GM’s Ohio Plant to Be Powered by Renewables

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Most of Ohio’s wind generation is spread across Paulding and Van Wert counties in the northwestern part of the state.

General Motors recently announced it has signed long-term power purchase agreements (PPAs) contracts with two wind farms in Ohio and Illinois that, once completed, will supply power to its plants in Indiana and Ohio. The Ohio wind farm, Northwest Ohio Wind Project is owned by Starwood Energy Group and sited on 12,750 acres of leased land in Van Wert and Paulding counties.

Starwood Energy acquired the wind farm project from Trishe in 2014 with plans to develop it in two phases. The first 100 megawatt (MW) phase will harness fifty Gamesa G114-2MW turbines and is expected to be completed in 2018. The second 150 MW phase will bring the project’s capacity to 250 MW.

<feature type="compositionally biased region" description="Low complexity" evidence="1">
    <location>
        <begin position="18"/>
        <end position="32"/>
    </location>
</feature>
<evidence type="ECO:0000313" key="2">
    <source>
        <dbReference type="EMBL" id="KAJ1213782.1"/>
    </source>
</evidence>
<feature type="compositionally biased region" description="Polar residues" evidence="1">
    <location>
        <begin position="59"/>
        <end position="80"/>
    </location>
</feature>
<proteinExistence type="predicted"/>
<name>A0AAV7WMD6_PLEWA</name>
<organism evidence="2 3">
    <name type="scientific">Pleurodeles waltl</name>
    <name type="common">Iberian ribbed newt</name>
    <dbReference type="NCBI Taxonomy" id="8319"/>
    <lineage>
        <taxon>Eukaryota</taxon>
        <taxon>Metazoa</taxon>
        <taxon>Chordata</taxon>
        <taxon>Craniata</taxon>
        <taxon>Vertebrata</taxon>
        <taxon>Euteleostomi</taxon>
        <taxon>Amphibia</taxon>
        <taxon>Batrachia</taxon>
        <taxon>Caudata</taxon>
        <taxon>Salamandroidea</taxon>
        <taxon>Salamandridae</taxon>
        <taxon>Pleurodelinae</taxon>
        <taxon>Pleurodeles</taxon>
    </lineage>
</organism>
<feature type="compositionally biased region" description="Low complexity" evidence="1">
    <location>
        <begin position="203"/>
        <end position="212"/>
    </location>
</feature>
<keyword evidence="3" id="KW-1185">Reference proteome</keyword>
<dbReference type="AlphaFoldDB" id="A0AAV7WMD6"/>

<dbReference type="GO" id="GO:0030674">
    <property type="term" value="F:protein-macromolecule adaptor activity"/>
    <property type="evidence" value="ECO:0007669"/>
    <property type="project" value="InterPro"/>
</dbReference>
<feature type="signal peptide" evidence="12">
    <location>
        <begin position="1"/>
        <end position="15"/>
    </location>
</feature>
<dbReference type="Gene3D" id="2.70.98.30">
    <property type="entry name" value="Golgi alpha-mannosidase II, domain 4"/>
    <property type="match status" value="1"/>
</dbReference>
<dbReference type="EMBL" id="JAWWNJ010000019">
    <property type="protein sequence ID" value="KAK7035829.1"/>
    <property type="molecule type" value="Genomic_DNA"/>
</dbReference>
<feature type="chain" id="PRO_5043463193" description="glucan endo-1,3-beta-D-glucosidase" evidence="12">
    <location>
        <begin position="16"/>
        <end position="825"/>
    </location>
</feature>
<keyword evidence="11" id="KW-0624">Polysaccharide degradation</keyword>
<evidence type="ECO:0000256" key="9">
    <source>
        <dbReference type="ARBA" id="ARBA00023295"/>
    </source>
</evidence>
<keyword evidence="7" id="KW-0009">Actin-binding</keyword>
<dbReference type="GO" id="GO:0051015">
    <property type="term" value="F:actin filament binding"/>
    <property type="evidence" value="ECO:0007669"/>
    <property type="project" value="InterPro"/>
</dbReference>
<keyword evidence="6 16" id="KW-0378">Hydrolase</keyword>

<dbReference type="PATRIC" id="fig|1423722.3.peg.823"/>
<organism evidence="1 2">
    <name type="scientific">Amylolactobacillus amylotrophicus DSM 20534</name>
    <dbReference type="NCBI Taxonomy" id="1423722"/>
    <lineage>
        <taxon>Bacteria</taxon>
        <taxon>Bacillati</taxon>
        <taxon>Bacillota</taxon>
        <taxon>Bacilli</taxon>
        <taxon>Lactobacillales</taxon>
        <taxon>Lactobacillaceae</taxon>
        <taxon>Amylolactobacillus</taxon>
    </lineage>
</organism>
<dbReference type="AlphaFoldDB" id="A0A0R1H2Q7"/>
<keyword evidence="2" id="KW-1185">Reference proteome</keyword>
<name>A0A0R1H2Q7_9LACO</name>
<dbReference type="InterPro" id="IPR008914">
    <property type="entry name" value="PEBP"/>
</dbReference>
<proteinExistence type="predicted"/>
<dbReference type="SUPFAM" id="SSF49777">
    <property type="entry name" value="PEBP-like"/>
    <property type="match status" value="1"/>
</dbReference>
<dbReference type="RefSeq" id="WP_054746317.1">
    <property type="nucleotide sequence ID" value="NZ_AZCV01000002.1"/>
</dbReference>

Starwood has PPAs with with Facebook and Target for 200MW and 40MW respectively. GM, which plans to use 100% renewable energy for its global operations by 2050, will buy all 100 MW of the Northwest Ohio Wind Project’s output at a fixed price during the first 12 to 15 years in this latest contract with Starwood.

Currently, the bulk of Ohio’s wind generation capacity comes from 255 wind farm-base turbines in Paulding and Van Wert counties. The 66 MW Hog Creek project owned by EDP Renewables recently began construction further east in Hardin County. Though GM is actually getting its electricity from the grid, it’s PPA is what sustains the wind project. These wind farms actually supply cheap Ohio electricity to Defiance, Lima, Toledo, as well as other town nearby towns.

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